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River Road Bridge

River Road Bridge

Primary Photographer(s): Nathan Holth and Rick McOmber

Bridge Documented: July 10, 2008

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Key Facts

Facility Carried / Feature Intersected
River Road Over Pohatcong Creek
Rural: Warren County, New Jersey: United States
Construction Date and Builder / Engineer
1901 By Builder/Contractor: Unknown

Technical Facts

Rehabilitation Date
Main Span Length
115 Feet (35 Meters)
Structure Length
120 Feet (37 Meters)
Roadway Width
15.7 Feet (4.79 Meters)
2 Main Span(s)
NBI Number

Historic Significance Rating (HSR)

Bridge Documentation

View Archived National Bridge Inventory Report - Has Additional Details and Evaluation

This bridge is a traditional example of its kind. The bridge was rehabilitated back in 1936, and again in 1995. Although an arch has been added as a retrofit, and other repairs and modern repairs are present on the bridge, the overall bridge retains a sense of character and remains a functional vehicular crossing. For a structure of this kind, the alterations seem a fair compromise to see the bridge remain in its original location continuing to serve vehicular traffic in a rural setting.

Note that the retrofit arch appears to have been added after the Historic Bridge Inventory discussion below, since it is not mentioned in their narrative.

Information and Findings From New Jersey's Historic Bridge Inventory

Discussion of Bridge

Summary: The pin-connected Pratt thru-truss bridge is supported on ashlar abutments with stone wingwalls. The south abutment has a toe wall. The members are composed of toe-out channels with lacing and cover plates, and eyebars, a few with welded bars from 1936. A sub-diagonal was welded in the end panels, built of channel sections and batten plates, and welded railings were added. The bridge is a significant, well preserved example of its type. It is one of 4 noteworthy thru truss spans in the county.

Physical Description: The 118'-long 6-panel half-hip Pratt thru truss bridge with pinned field connections is supported on ashlar abutments with concrete toe walls. While the end panels have been strengthened with welded additional members (hangers, diagonals, chords, and subdiagonals) and corner bracing has been welded to the upper lateral braces at the verticals, the trusses are otherwise relatively complete. The inclined end posts and top chord are built up box members composed of channels and cover plate while the verticals are toe-out laced channels. The diagonals and counters are bar stock with both looped and stamped eyes. The bridge exhibits no unusual or patented construction details, but it is a complete example of a traditionally composed pin-connected span with integrity of setting.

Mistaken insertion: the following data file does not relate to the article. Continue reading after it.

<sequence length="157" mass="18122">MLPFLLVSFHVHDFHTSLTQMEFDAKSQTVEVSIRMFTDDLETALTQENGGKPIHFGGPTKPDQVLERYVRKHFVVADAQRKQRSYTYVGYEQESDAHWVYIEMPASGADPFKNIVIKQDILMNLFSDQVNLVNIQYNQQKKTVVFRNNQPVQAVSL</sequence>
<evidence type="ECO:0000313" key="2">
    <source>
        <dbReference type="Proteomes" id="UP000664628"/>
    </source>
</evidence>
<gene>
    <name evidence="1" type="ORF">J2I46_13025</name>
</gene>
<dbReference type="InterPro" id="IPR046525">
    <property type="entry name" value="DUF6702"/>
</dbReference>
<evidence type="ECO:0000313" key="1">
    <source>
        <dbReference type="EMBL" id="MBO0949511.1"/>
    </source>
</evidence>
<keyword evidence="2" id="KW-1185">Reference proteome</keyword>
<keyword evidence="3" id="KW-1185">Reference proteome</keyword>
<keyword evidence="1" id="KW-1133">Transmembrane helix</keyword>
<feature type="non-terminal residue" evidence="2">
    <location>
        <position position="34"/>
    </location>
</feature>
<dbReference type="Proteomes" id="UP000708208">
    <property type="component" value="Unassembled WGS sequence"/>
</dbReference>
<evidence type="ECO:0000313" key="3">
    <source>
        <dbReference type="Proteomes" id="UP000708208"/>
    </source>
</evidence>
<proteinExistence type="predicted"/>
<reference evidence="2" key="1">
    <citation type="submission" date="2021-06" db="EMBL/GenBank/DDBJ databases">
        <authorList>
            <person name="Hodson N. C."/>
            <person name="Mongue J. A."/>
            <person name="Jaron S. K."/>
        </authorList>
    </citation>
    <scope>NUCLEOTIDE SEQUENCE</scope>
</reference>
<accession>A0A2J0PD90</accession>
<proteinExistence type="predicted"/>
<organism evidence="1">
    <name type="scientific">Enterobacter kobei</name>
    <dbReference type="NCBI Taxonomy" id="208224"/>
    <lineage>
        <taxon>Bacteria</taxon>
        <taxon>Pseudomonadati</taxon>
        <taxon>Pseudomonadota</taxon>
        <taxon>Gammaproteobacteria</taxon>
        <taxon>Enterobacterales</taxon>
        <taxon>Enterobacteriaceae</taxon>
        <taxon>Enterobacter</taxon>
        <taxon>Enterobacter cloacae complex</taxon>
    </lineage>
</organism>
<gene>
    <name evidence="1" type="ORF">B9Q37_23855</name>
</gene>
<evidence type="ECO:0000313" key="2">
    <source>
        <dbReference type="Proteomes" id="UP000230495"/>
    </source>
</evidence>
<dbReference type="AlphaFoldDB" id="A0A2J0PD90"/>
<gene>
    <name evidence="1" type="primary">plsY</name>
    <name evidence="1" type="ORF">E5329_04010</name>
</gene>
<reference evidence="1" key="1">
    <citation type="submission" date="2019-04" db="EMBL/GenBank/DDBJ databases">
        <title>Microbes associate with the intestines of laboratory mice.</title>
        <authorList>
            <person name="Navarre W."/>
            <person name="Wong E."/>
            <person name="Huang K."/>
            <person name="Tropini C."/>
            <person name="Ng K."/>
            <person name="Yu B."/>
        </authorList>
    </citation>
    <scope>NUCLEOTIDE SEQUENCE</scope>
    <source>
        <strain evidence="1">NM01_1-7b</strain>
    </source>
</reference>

Historical and Technological Significance: The pin-connected Pratt half hip thru truss bridge is a late and altered example of its design, but it is one of only two (2100718 is the other example) that remain in the county, and it is thus significant as a rare survivor of a once common type (Criterion C). County records indicate that it was erected in 1901, but the fabricator is not known. Alterations are limited primarily to the end panels where additional members were welded to the original hangers and diagonals to strengthen the span. A subdiagonal was also added. This work was done in 1936. A total of four (2 Pratts, 2 double intersection Warrens), thru truss bridges survive in Warren County (2102307, 2102015, 2160153, 2100718). Three were built by the county, and one was erected by the Lehigh Valley Railroad to carry a local road over its right-of-way. Because of the scarcity of these once common bridge types in Warren County, all four of the thru truss bridges were evaluated as significant because they are rare local examples of a structure type that played an important role in the historical development of the county. The Pratt truss became the most popular of the many truss designs that were experimented with in the 1870s. It was favored because of its overall simplicity, economy of material, ease of fabrication, and strength. The Pratt truss played a significant role in the general acceptance of metal truss bridges for highway use in the last quarter of the 19th century, and by 1900, it was the most common pin-connected bridge type in the nation in both the high and low truss designs.

Boundary Description and Justification: Because it is the span itself that is evaluated as significant, the boundary is limited to the superstructure and substructure of the bridge itself. While the surrounding rural and undeveloped acreage provides an appropriate setting for the bridge, it does not contribute to its significance.

Discussion of Surrounding Area

The bridge is located in a rural area, adjacent to working farms. The one-lane bridge carries a winding local road over a creek. The
Belvidere-Delaware RR has a bridge crossing the creek just downstream.

Bridge Considered Historic By Survey: Yes


Photo Galleries and Videos: River Road Bridge

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